INSIDE THE BELTWAY: Alas! Political reporters are concerned with trivialities instead of focusing on key issues

Just when you thought it would be safe to start reading the papers again, and start watching the television news - for information, that is - along came two developments to make us wonder if the media will respect us in the morning, or if we are just objects.

Just when you thought it would be safe to start reading the papers again, and start watching the television news - for information, that is - along came two developments to make us wonder if the media will respect us in the morning, or if we are just objects.

Just when you thought it would be safe to start reading the papers

again, and start watching the television news - for information, that is

- along came two developments to make us wonder if the media will

respect us in the morning, or if we are just objects.



First of all, two ’news’ stories: a five or six-day play given to the

hiring by the Gore campaign of a lady named Naomi Wolf. It turned out

she was being paid dollars 15,000 a month to give advice and counsel to

the vice president on matters of concern, mostly in the area of ’women’s

issues.’ High-priced, but so far so good. Then, it appeared the advice

included tips on colors for suits, shirts and ties.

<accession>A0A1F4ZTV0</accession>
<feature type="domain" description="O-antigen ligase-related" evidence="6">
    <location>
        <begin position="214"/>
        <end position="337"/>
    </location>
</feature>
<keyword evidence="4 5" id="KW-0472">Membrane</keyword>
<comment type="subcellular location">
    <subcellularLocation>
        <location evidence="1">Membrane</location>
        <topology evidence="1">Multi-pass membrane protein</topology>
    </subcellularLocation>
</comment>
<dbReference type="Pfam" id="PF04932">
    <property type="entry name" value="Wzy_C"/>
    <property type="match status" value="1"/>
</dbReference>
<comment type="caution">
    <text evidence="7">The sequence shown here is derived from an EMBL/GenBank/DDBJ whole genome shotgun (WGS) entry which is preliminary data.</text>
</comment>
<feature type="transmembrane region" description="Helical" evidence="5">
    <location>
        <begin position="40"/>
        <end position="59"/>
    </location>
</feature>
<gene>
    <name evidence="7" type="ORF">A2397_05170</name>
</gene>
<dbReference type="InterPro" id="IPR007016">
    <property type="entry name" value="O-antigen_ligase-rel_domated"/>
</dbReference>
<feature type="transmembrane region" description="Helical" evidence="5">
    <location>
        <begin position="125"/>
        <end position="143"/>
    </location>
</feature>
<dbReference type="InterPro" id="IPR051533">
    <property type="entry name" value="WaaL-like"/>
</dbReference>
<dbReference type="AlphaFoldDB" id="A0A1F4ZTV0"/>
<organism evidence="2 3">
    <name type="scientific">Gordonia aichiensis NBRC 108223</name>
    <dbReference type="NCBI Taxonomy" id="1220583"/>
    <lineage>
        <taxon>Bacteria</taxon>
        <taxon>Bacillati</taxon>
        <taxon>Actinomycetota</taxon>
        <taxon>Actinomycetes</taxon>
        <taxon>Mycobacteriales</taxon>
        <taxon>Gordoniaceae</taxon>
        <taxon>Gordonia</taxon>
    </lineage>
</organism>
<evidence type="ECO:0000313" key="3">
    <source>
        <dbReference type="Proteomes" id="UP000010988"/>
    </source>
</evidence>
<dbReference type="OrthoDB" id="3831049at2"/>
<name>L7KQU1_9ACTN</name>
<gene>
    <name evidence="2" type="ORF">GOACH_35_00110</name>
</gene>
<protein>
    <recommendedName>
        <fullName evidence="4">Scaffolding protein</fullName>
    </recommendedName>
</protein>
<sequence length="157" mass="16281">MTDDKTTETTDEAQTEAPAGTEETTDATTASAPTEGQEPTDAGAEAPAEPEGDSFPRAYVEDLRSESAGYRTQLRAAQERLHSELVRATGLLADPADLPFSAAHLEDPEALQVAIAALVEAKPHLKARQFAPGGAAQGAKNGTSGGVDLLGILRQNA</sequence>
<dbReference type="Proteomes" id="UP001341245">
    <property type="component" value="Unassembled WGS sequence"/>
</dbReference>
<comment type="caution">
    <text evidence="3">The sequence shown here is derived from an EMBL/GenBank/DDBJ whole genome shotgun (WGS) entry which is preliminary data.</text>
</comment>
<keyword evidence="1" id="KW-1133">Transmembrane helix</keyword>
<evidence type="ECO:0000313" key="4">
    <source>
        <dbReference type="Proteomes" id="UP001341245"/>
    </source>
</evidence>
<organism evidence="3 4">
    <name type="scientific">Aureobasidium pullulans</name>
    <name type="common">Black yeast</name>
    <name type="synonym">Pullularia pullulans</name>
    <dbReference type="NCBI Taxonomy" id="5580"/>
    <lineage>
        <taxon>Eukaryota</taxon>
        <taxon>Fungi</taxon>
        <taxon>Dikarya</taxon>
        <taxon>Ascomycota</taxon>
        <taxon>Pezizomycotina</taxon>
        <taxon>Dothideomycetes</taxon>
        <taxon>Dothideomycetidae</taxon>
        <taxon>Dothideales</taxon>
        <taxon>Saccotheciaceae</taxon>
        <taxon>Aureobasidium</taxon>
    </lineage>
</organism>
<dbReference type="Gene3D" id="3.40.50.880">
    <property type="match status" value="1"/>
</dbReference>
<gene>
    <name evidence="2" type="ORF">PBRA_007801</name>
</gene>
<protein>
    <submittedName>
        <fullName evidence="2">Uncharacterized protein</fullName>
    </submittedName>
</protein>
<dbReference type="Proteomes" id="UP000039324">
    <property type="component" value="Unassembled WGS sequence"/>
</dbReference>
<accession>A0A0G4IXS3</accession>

Worse, it developed that she had written some ’controversial’ ideas

about boys’ and girls’ sex education. Worse still, somebody (not she)

said she wanted to turn Gore from a beta male to an alpha male (i.e.,

from Alan Alda to Jesse Ventura).



Simultaneously, a smart-aleck reporter in Boston ambushed Gov. George W.

Bush and asked him for the names of the leaders of four political units

- Chechnya, Taiwan, Pakistan and India. George W. knew the last name of

one (Lee) and the title of another (General), but nothing else. You

would have thought he had said that Hitler was not such a bad guy - so

that got chewed over for several days.



It turned out Ms. Wolf had her pay cut by two-thirds and she had never

given the vice president advice about sex education or earth tones, and

whether he was alpha or beta had not crossed her (or his) mind.



Then we learned what we secretly knew all the time - nobody else could

identify those leaders, even the experts (Chechnya, for God’s sake!) and

anyway, we’re looking for a president, not a Jeopardy contestant -

’Obscure, rebellious Russian provincial leaders for dollars 200,

Alex.’



What all this shows, alas, is that our political correspondents, still -

with real elections only four months away - are far more concerned with

trivia and dross than with real things. Did anyone ask Ms. Wolf about

late-term abortion, or about how to achieve equal pay? Did the reporter

ask George W. what he thought should be our response to human rights

violations in Pakistan, or impending slaughter in Chechnya? But then,

the other event came along to distract us - as usual, a movie. The

Insider, with fine performances by Al Pacino and Russell Crowe, asks the

millennial question: ’Should a network have the power to pull (or push)

a news story because it fears a lawsuit?’ Walter Cronkite answered that

one years ago: ’It’s their candy store.’



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